Under the proposal, the funding bill will contain $1.375 billion for 55 miles of border fencing and over 40,000 slots in immigrant detention facilities. There is also another $1.7 billion for other border security measures. Democrats had been pressing for a cap on slots in interior immigration detention facilities, but this did not make the final cut.

 

President Trump has pushed for $5 billion in funding for a wall or other border barrier. While this deal does not contain full funding for the president’s request, it does contain funding to begin construction.

 

Currently, the federal government is staying open because Congress passed a temporary funding measure that the president signed. That funding runs out on February 15. Congress has time to work out the details and pass a long-term funding measure prior to this date. If the president vetoes it, however, that would possibly lead to another government shutdown unless Congress overrode his veto.

 

Do you support the plan to fund 55 miles in border fencing? Do you think that President Trump should veto the bill because it does not contain full funding for his border wall?

Trump Talks Immigration, Unity in State of the Union Address

President Trump delivered his second State of the Union address last night, sounding familiar themes on immigration, among other issues. He also used the occasion to tout bipartisanship, talking about ways he has worked with Democrats in the past and wishes to work with them in the future.

 

According to the president, “The lawless state of our southern border is a threat to the safety, security, and financial well-being of all Americans.” He reiterated his call to build a wall on the southern border, saying, “I’m asking you to defend are very dangerous southern border out of love and devotion to our fellow citizens and our country.”

 

While there has been discussion of the president using emergency powers to build the border wall, during this address he did not say that he would do so. Instead, he asked Congress to support his proposal for “a smart, strategic, see-through steel barrier — not just a simple concrete wall.”

 

Currently, funding to keep the federal government open lasts until February 15. Congress must pass a new spending bill before then to avoid another government shutdown. If the president’s border wall plan is not part of this spending bill, he may veto it, triggering a shutdown.

 

Republicans at the speech reacted favorably to the call for a wall, but Democrats were unenthusiastic. However, the president did talk about bipartisan initiatives he supported, such as criminal justice reform. He also said, “Both parties should be able to unite for a great rebuilding of America’s crumbling infrastructure” and discussed efforts to lower drug prices. These are issues that Democrats may find common ground with Republicans.

 

What did you think of President Trump’s State of the Union address? Do you support President Trump’s call to build a border wall? Do you think that Democrats and Republicans should work together on infrastructure and drug prices?

Senate Votes Fail to End Government Shutdown

Senators considered dueling plans to end the partial government shutdown on Thursday. Republicans offered President Trump’s path to re-open the government while Democrats presented their proposal. Neither side received enough votes to pass the legislation, leaving negotiations between Senate leaders ongoing.

 

Senate Majority Leader Mitch McConnell (R-KY) offered an amendment that would have provided $5.7 billion for a border wall and extended protections for illegal immigrants covered under the Deferred Action for Childhood Arrivals (DACA) program. The Senate voted 50-47 to invoke cloture, or end debate, on this proposal. The measure needed 60 votes to move to a final vote, so it failed. Republican Senators Tom Cotton of Arkansas and Mike Lee of Utah joined the Democrats in voting “no.”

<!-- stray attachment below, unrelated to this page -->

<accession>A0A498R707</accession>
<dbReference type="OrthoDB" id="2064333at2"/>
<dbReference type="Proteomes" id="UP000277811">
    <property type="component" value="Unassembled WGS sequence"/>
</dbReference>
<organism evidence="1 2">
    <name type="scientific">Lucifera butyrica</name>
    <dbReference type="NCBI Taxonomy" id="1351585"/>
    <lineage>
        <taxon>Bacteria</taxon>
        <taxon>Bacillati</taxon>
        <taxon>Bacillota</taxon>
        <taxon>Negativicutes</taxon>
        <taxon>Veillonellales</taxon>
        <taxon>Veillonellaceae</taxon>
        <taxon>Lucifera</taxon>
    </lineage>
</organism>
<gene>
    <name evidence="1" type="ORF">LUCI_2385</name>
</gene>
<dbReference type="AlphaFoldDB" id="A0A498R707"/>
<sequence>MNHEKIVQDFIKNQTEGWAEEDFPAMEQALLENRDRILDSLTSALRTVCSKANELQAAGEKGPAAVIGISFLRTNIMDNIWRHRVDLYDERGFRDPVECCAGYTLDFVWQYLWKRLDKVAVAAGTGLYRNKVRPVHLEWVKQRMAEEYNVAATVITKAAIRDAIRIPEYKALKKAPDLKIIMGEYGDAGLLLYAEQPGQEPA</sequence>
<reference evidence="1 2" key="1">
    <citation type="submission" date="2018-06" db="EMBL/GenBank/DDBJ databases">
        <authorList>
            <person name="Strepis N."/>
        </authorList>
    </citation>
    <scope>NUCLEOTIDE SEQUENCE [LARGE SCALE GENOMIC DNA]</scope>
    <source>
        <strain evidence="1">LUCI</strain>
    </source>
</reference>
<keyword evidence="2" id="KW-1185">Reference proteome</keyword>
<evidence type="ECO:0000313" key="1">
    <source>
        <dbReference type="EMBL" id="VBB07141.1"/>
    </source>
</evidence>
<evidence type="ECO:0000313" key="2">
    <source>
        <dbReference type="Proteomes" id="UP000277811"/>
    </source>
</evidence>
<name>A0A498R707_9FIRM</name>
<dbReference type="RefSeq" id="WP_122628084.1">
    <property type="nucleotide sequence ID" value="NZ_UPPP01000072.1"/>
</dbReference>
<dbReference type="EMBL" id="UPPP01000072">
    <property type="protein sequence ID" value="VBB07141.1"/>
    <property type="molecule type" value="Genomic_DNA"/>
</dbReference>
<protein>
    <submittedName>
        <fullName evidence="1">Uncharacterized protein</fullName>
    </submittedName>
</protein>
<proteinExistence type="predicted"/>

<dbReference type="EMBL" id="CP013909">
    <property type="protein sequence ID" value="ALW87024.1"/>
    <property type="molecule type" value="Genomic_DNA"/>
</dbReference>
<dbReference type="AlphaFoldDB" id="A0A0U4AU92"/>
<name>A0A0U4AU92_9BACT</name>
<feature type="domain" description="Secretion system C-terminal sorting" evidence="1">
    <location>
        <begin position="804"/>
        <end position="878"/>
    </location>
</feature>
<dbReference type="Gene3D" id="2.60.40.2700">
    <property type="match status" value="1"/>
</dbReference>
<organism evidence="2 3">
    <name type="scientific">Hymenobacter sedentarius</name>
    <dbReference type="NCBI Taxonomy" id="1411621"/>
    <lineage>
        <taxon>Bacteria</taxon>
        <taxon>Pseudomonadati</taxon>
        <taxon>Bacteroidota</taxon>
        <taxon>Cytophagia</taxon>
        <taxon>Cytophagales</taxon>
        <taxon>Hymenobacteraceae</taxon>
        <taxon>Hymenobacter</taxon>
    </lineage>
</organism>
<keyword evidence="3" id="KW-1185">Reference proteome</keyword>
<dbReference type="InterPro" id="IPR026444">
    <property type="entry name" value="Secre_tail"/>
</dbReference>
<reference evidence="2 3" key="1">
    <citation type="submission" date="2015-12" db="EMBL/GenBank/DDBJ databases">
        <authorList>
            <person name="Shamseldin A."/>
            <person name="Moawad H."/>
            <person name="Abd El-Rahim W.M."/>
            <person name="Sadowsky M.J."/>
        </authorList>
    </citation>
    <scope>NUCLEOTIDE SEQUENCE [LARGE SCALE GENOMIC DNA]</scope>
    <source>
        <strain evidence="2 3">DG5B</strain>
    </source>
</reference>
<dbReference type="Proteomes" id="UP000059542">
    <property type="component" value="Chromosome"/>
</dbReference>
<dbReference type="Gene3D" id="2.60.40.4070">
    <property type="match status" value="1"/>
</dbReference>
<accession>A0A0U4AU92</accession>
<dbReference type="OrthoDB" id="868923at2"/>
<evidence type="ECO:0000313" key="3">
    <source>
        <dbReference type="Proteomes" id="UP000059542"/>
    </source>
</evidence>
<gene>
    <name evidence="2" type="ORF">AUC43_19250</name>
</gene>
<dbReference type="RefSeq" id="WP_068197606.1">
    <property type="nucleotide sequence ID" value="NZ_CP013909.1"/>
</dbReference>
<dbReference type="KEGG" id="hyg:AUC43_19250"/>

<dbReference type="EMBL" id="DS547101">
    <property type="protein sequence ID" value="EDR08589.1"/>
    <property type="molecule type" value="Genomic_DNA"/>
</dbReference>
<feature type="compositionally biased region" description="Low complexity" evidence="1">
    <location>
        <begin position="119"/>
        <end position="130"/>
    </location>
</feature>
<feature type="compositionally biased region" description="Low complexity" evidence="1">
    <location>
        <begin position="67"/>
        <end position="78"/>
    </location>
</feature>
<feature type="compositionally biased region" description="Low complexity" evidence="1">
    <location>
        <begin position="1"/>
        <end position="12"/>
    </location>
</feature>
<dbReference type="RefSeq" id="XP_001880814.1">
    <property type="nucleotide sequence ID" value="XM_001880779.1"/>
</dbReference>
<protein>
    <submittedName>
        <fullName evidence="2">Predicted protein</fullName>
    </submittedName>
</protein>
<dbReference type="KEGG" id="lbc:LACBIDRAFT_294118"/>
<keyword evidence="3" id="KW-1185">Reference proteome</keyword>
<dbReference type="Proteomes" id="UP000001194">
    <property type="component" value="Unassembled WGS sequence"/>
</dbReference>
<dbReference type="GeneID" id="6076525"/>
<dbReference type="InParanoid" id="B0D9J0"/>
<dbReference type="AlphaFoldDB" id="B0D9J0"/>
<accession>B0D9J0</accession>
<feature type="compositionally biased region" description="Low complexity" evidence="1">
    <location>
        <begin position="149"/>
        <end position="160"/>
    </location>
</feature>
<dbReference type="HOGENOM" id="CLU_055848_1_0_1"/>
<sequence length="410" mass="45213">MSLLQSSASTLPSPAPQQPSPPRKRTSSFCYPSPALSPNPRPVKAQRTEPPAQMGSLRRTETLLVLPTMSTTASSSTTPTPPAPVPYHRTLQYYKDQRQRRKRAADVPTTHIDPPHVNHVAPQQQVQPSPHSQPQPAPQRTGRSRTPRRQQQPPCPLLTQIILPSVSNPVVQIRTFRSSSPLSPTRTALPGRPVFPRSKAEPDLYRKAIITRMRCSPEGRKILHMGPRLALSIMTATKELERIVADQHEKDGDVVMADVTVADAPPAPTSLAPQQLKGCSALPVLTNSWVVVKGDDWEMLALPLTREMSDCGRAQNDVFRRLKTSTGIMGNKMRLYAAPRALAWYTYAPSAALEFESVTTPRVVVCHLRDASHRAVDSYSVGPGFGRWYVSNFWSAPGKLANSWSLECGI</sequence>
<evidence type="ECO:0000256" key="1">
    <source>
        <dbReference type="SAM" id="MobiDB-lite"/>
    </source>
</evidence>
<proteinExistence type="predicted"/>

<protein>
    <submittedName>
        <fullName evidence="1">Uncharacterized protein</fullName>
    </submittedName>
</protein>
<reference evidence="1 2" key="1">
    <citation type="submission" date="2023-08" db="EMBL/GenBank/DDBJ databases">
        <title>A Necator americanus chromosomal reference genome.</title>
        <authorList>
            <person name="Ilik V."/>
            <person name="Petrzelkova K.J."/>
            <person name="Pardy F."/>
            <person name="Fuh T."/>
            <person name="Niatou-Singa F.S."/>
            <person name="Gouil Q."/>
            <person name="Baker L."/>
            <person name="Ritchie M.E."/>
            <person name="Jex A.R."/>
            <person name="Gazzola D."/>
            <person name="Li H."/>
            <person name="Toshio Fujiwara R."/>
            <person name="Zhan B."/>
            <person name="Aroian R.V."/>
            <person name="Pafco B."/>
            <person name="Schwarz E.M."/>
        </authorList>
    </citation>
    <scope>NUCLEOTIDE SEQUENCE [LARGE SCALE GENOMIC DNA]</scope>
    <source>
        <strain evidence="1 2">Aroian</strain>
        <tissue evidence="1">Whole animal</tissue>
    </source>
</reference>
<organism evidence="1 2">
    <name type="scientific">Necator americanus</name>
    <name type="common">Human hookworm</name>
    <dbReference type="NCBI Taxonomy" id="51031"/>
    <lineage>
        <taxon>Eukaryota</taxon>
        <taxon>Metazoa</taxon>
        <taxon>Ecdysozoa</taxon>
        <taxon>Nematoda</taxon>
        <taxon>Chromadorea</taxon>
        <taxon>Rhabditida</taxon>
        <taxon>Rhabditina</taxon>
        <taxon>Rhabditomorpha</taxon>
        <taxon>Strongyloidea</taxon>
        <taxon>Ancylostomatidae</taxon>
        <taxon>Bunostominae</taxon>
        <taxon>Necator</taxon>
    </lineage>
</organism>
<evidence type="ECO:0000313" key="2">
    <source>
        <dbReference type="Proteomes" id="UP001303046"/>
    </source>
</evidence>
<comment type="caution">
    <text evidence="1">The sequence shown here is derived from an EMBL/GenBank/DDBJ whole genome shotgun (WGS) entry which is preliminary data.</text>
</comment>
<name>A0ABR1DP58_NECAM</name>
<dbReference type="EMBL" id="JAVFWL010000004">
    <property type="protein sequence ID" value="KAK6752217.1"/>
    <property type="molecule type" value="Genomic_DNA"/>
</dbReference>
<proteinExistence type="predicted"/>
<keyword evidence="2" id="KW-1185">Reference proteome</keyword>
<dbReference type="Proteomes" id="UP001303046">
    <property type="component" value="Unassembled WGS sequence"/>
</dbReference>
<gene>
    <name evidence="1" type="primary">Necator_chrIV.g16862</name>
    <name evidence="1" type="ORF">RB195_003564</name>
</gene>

After the Senate failed to invoke cloture on the Republican measure, it considered a Democratic plan to re-open the government through February 8th. This proposal did not have funding for a border wall. The Senate vote of 52-44 also failed to reach the 60-vote threshold to close debate. Republicans Lamar Alexander of Tennessee, Susan Collins of Maine, Cory Gardner of Colorado, Johnny Isakson of Georgia, Lisa Murkowski of Alaska, and Mitt Romney of Utah joined the Democrats in voting for this proposal.

 

Senator McConnell continues to meet with Senator Chuck Schumer (D-NY), the minority leader, to negotiate a deal that would re-open the federal government and gain enough bipartisan support to pass the Senate.

 

Do you think that members of Congress should re-open the government temporarily while Congress and the president negotiate over a border wall? Or should the government remain shut down until the border wall is funded?

New York City Promises Health Care for All – Even Illegal Immigrants

Mayor Bill de Blasio wants every New York City resident to have health care coverage. He recently pledged $100 million to provide that coverage to uninsured New Yorkers – including any undocumented immigrants who want to sign up.

 

The program as envisioned by the mayor will be called NYC Care. Uninsured city residents can apply for the program and be assigned a doctor and access to a variety of health care services. It will be offered at no cost to those with lower incomes, but city residents with higher incomes will have to pay on a sliding scale.

 

In presenting the plan, Mayor de Blasio argued that it is both morally and fiscally responsible to offer this program. He said that everyone, regardless of their immigration status, deserves health care. He also said that providing this coverage would be more cost-effective than when the uninsured use emergency rooms or let serious conditions go untreated.